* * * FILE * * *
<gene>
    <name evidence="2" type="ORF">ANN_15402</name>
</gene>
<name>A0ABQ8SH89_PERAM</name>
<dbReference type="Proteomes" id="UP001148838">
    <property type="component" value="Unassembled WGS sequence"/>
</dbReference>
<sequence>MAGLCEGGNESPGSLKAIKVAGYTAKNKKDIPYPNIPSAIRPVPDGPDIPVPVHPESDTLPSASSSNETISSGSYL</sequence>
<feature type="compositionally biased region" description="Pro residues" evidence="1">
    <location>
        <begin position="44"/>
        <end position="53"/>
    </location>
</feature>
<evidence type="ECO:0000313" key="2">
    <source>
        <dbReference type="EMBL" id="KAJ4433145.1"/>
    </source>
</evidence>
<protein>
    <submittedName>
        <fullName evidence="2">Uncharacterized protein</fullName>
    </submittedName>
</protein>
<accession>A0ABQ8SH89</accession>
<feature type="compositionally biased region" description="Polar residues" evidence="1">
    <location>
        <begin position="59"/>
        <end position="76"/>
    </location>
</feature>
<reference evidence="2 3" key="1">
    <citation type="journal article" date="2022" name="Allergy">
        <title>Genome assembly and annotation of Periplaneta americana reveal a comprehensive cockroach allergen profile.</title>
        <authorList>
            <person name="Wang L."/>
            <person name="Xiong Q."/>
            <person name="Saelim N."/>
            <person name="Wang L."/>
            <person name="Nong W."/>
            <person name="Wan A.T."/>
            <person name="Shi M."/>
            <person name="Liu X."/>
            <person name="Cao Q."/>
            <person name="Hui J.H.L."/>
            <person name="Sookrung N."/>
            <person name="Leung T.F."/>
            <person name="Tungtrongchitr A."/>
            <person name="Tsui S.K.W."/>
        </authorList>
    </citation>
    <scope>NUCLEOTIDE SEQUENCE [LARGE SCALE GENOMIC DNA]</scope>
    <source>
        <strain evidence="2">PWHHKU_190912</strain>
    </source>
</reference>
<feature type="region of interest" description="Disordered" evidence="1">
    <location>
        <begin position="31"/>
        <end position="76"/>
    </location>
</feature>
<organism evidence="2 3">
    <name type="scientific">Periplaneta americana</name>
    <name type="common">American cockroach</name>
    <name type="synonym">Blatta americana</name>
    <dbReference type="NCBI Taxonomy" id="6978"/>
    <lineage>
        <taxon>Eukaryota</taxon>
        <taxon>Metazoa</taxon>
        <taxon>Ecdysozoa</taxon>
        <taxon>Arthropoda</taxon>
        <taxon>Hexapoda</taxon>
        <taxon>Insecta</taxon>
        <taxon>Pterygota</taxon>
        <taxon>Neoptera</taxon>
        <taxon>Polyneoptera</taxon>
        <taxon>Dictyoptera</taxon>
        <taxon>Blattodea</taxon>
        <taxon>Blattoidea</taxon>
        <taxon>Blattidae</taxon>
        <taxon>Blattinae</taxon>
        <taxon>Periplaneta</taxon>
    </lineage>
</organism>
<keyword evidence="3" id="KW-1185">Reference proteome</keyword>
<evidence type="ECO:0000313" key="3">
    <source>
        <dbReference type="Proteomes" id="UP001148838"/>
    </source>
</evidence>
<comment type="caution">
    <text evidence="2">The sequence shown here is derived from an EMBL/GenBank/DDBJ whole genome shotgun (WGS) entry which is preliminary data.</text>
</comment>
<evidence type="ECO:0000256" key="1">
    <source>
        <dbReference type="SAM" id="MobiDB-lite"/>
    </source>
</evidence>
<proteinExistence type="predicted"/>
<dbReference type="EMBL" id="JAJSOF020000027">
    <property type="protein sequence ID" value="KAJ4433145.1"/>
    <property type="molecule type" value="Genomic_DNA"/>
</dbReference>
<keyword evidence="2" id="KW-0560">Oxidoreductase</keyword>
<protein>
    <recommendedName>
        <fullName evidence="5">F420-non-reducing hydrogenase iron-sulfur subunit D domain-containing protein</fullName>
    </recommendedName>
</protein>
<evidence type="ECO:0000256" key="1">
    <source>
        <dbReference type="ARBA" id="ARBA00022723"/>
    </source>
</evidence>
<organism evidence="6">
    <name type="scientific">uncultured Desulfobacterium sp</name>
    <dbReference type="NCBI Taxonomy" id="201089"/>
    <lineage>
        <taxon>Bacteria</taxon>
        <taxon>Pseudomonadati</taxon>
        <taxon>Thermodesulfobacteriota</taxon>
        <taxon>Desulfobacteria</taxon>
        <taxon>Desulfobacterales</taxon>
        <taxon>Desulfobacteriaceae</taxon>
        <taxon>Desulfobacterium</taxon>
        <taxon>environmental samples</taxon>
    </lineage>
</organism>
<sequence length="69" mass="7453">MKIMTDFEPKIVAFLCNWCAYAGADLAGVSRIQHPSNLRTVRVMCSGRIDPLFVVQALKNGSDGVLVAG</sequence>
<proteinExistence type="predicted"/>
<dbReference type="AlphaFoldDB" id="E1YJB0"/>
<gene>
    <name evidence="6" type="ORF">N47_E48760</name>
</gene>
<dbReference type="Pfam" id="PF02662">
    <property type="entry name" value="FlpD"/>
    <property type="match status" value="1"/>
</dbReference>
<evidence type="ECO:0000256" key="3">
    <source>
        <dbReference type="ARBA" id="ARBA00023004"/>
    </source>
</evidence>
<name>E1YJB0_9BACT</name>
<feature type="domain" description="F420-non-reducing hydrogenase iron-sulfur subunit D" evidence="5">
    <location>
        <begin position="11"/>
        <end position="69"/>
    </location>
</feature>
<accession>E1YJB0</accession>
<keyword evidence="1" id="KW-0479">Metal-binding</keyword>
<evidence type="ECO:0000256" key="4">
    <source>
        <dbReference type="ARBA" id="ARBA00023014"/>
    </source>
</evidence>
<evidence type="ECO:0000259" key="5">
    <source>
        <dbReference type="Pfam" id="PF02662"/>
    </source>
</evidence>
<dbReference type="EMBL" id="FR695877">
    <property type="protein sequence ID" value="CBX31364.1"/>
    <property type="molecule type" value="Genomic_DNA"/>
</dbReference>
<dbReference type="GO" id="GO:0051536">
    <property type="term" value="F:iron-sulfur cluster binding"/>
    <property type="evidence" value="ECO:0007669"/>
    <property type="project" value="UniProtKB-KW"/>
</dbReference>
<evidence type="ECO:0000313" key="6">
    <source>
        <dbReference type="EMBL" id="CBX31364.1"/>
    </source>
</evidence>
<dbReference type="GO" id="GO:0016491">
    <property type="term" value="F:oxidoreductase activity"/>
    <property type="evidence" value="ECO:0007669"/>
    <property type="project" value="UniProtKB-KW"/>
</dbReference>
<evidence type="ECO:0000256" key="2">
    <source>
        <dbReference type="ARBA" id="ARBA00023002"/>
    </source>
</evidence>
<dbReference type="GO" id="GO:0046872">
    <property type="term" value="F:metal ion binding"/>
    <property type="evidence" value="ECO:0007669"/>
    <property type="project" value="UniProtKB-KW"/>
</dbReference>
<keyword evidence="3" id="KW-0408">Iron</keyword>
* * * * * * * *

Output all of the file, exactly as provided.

<gene>
    <name evidence="2" type="ORF">ANN_15402</name>
</gene>
<name>A0ABQ8SH89_PERAM</name>
<dbReference type="Proteomes" id="UP001148838">
    <property type="component" value="Unassembled WGS sequence"/>
</dbReference>
<sequence>MAGLCEGGNESPGSLKAIKVAGYTAKNKKDIPYPNIPSAIRPVPDGPDIPVPVHPESDTLPSASSSNETISSGSYL</sequence>
<feature type="compositionally biased region" description="Pro residues" evidence="1">
    <location>
        <begin position="44"/>
        <end position="53"/>
    </location>
</feature>
<evidence type="ECO:0000313" key="2">
    <source>
        <dbReference type="EMBL" id="KAJ4433145.1"/>
    </source>
</evidence>
<protein>
    <submittedName>
        <fullName evidence="2">Uncharacterized protein</fullName>
    </submittedName>
</protein>
<accession>A0ABQ8SH89</accession>
<feature type="compositionally biased region" description="Polar residues" evidence="1">
    <location>
        <begin position="59"/>
        <end position="76"/>
    </location>
</feature>
<reference evidence="2 3" key="1">
    <citation type="journal article" date="2022" name="Allergy">
        <title>Genome assembly and annotation of Periplaneta americana reveal a comprehensive cockroach allergen profile.</title>
        <authorList>
            <person name="Wang L."/>
            <person name="Xiong Q."/>
            <person name="Saelim N."/>
            <person name="Wang L."/>
            <person name="Nong W."/>
            <person name="Wan A.T."/>
            <person name="Shi M."/>
            <person name="Liu X."/>
            <person name="Cao Q."/>
            <person name="Hui J.H.L."/>
            <person name="Sookrung N."/>
            <person name="Leung T.F."/>
            <person name="Tungtrongchitr A."/>
            <person name="Tsui S.K.W."/>
        </authorList>
    </citation>
    <scope>NUCLEOTIDE SEQUENCE [LARGE SCALE GENOMIC DNA]</scope>
    <source>
        <strain evidence="2">PWHHKU_190912</strain>
    </source>
</reference>
<feature type="region of interest" description="Disordered" evidence="1">
    <location>
        <begin position="31"/>
        <end position="76"/>
    </location>
</feature>
<organism evidence="2 3">
    <name type="scientific">Periplaneta americana</name>
    <name type="common">American cockroach</name>
    <name type="synonym">Blatta americana</name>
    <dbReference type="NCBI Taxonomy" id="6978"/>
    <lineage>
        <taxon>Eukaryota</taxon>
        <taxon>Metazoa</taxon>
        <taxon>Ecdysozoa</taxon>
        <taxon>Arthropoda</taxon>
        <taxon>Hexapoda</taxon>
        <taxon>Insecta</taxon>
        <taxon>Pterygota</taxon>
        <taxon>Neoptera</taxon>
        <taxon>Polyneoptera</taxon>
        <taxon>Dictyoptera</taxon>
        <taxon>Blattodea</taxon>
        <taxon>Blattoidea</taxon>
        <taxon>Blattidae</taxon>
        <taxon>Blattinae</taxon>
        <taxon>Periplaneta</taxon>
    </lineage>
</organism>
<keyword evidence="3" id="KW-1185">Reference proteome</keyword>
<evidence type="ECO:0000313" key="3">
    <source>
        <dbReference type="Proteomes" id="UP001148838"/>
    </source>
</evidence>
<comment type="caution">
    <text evidence="2">The sequence shown here is derived from an EMBL/GenBank/DDBJ whole genome shotgun (WGS) entry which is preliminary data.</text>
</comment>
<evidence type="ECO:0000256" key="1">
    <source>
        <dbReference type="SAM" id="MobiDB-lite"/>
    </source>
</evidence>
<proteinExistence type="predicted"/>
<dbReference type="EMBL" id="JAJSOF020000027">
    <property type="protein sequence ID" value="KAJ4433145.1"/>
    <property type="molecule type" value="Genomic_DNA"/>
</dbReference>
<keyword evidence="2" id="KW-0560">Oxidoreductase</keyword>
<protein>
    <recommendedName>
        <fullName evidence="5">F420-non-reducing hydrogenase iron-sulfur subunit D domain-containing protein</fullName>
    </recommendedName>
</protein>
<evidence type="ECO:0000256" key="1">
    <source>
        <dbReference type="ARBA" id="ARBA00022723"/>
    </source>
</evidence>
<organism evidence="6">
    <name type="scientific">uncultured Desulfobacterium sp</name>
    <dbReference type="NCBI Taxonomy" id="201089"/>
    <lineage>
        <taxon>Bacteria</taxon>
        <taxon>Pseudomonadati</taxon>
        <taxon>Thermodesulfobacteriota</taxon>
        <taxon>Desulfobacteria</taxon>
        <taxon>Desulfobacterales</taxon>
        <taxon>Desulfobacteriaceae</taxon>
        <taxon>Desulfobacterium</taxon>
        <taxon>environmental samples</taxon>
    </lineage>
</organism>
<sequence length="69" mass="7453">MKIMTDFEPKIVAFLCNWCAYAGADLAGVSRIQHPSNLRTVRVMCSGRIDPLFVVQALKNGSDGVLVAG</sequence>
<proteinExistence type="predicted"/>
<dbReference type="AlphaFoldDB" id="E1YJB0"/>
<gene>
    <name evidence="6" type="ORF">N47_E48760</name>
</gene>
<dbReference type="Pfam" id="PF02662">
    <property type="entry name" value="FlpD"/>
    <property type="match status" value="1"/>
</dbReference>
<evidence type="ECO:0000256" key="3">
    <source>
        <dbReference type="ARBA" id="ARBA00023004"/>
    </source>
</evidence>
<name>E1YJB0_9BACT</name>
<feature type="domain" description="F420-non-reducing hydrogenase iron-sulfur subunit D" evidence="5">
    <location>
        <begin position="11"/>
        <end position="69"/>
    </location>
</feature>
<accession>E1YJB0</accession>
<keyword evidence="1" id="KW-0479">Metal-binding</keyword>
<evidence type="ECO:0000256" key="4">
    <source>
        <dbReference type="ARBA" id="ARBA00023014"/>
    </source>
</evidence>
<evidence type="ECO:0000259" key="5">
    <source>
        <dbReference type="Pfam" id="PF02662"/>
    </source>
</evidence>
<dbReference type="EMBL" id="FR695877">
    <property type="protein sequence ID" value="CBX31364.1"/>
    <property type="molecule type" value="Genomic_DNA"/>
</dbReference>
<dbReference type="GO" id="GO:0051536">
    <property type="term" value="F:iron-sulfur cluster binding"/>
    <property type="evidence" value="ECO:0007669"/>
    <property type="project" value="UniProtKB-KW"/>
</dbReference>
<evidence type="ECO:0000313" key="6">
    <source>
        <dbReference type="EMBL" id="CBX31364.1"/>
    </source>
</evidence>
<dbReference type="GO" id="GO:0016491">
    <property type="term" value="F:oxidoreductase activity"/>
    <property type="evidence" value="ECO:0007669"/>
    <property type="project" value="UniProtKB-KW"/>
</dbReference>
<evidence type="ECO:0000256" key="2">
    <source>
        <dbReference type="ARBA" id="ARBA00023002"/>
    </source>
</evidence>
<dbReference type="GO" id="GO:0046872">
    <property type="term" value="F:metal ion binding"/>
    <property type="evidence" value="ECO:0007669"/>
    <property type="project" value="UniProtKB-KW"/>
</dbReference>
<keyword evidence="3" id="KW-0408">Iron</keyword>